With Colorado registering the fifth-highest infection rate for COVID-19 in the nation, state hospitals and health systems activated the Combined Hospital Transfer Center’s Tier 3 on Nov. 3, the highest tier available.

Under the designation, COVID and non-COVID patients can be transferred from a hospital that doesn’t have enough capacity or needs to move patients for a different level of care. Under a governor’s executive order, the transfer center can direct transfers without a patient’s consent.

“This is an extraordinary step taken by the state’s hospitals and health systems,” said Darlene Tad-y, Colorado Hospital Association vice president of clinical affairs. She stressed that Tier 3 “should send a clear message to Coloradans: Our health care system is in jeopardy of being overwhelmed.”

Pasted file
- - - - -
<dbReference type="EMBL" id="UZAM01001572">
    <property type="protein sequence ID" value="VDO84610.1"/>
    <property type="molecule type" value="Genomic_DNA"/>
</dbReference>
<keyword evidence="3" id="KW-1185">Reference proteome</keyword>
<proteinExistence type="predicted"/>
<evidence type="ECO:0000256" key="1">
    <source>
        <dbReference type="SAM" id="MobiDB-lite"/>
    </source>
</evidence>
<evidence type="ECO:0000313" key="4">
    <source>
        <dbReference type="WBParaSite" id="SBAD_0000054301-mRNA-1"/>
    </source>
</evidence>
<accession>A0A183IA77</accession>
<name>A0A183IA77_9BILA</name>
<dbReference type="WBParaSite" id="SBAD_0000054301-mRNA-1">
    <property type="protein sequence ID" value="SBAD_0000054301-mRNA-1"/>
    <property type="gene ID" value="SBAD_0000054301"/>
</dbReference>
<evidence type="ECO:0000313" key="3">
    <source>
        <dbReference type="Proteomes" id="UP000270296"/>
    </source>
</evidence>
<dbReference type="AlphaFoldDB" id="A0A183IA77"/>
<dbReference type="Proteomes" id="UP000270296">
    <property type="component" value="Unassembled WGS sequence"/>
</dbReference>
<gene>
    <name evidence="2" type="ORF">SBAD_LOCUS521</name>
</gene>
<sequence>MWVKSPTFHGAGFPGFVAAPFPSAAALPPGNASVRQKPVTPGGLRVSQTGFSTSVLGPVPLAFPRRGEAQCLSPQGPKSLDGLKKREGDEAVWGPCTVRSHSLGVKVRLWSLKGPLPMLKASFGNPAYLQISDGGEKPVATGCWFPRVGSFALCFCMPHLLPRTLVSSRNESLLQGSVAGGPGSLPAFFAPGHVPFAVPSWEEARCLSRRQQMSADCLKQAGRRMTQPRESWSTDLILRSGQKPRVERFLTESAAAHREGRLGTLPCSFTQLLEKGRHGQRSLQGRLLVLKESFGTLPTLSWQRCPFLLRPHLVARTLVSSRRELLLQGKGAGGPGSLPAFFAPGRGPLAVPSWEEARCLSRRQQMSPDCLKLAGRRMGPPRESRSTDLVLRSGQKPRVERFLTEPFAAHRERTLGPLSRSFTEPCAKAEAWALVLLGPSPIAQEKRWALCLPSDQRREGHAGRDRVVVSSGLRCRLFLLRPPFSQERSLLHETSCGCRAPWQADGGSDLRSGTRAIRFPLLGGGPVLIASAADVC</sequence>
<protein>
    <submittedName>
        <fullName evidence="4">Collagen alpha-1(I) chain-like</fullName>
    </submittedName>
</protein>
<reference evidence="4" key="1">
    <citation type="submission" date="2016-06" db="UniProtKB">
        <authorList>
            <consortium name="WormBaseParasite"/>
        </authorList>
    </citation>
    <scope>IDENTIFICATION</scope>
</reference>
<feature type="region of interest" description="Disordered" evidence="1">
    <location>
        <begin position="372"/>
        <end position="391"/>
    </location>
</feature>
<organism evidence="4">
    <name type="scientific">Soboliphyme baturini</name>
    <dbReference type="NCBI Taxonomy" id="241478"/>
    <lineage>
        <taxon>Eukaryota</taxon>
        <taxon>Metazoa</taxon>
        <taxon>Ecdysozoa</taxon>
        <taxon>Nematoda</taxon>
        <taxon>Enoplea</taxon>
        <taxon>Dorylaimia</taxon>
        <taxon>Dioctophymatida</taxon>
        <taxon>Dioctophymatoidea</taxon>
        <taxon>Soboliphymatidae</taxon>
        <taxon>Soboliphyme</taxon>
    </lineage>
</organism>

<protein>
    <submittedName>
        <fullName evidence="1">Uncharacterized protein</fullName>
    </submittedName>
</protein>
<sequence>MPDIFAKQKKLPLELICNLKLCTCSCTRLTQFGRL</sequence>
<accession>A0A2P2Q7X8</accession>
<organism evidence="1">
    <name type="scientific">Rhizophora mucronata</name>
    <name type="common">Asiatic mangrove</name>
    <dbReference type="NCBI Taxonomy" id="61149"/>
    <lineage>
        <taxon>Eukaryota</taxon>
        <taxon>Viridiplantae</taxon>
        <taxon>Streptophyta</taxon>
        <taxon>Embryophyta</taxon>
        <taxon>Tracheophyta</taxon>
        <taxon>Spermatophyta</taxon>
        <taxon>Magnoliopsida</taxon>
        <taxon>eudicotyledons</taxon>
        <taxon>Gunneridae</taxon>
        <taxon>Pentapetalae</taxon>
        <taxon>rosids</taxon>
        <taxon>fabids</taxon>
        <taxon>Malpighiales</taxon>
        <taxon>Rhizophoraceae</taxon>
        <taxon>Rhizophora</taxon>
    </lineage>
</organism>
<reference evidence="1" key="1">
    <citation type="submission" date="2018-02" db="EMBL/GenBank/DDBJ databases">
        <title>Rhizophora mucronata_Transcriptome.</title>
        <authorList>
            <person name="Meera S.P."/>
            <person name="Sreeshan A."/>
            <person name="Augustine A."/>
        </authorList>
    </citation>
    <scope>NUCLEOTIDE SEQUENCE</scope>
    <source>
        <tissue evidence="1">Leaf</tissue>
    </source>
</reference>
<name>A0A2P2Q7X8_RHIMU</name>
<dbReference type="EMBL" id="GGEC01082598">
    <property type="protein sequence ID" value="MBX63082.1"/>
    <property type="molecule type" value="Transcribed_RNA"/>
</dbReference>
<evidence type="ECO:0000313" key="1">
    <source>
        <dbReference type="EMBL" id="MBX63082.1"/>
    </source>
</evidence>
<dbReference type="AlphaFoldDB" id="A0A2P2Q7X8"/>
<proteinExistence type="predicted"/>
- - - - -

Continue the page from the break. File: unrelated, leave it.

The activation helps hospitals manage patient transfers on a statewide level as concerns about hospital capacity continue to escalate, the CHA said in a news release. The CHTC was reactivated at Tier 1 in August when COVID hospitalizations started rising, a trend that’s ongoing and puts a “monumental strain” on the state’s health care system.

Meantime, FEMA announced on Nov. 2 it had paid $8.3 million for funeral expenses for COVID victims in Colorado, a program opposed by Rep. Lauren Boebert.

No COVID guidelines are in effect in El Paso County where county commissioners oppose mask and vaccine mandates

Senior Reporter

Pam Zubeck is a graduate from Emporia State University. She worked at the Tulsa Tribune before coming to Colorado Springs, where she spent 16 years at the Gazette and in 2009 joined Colorado Publishing House.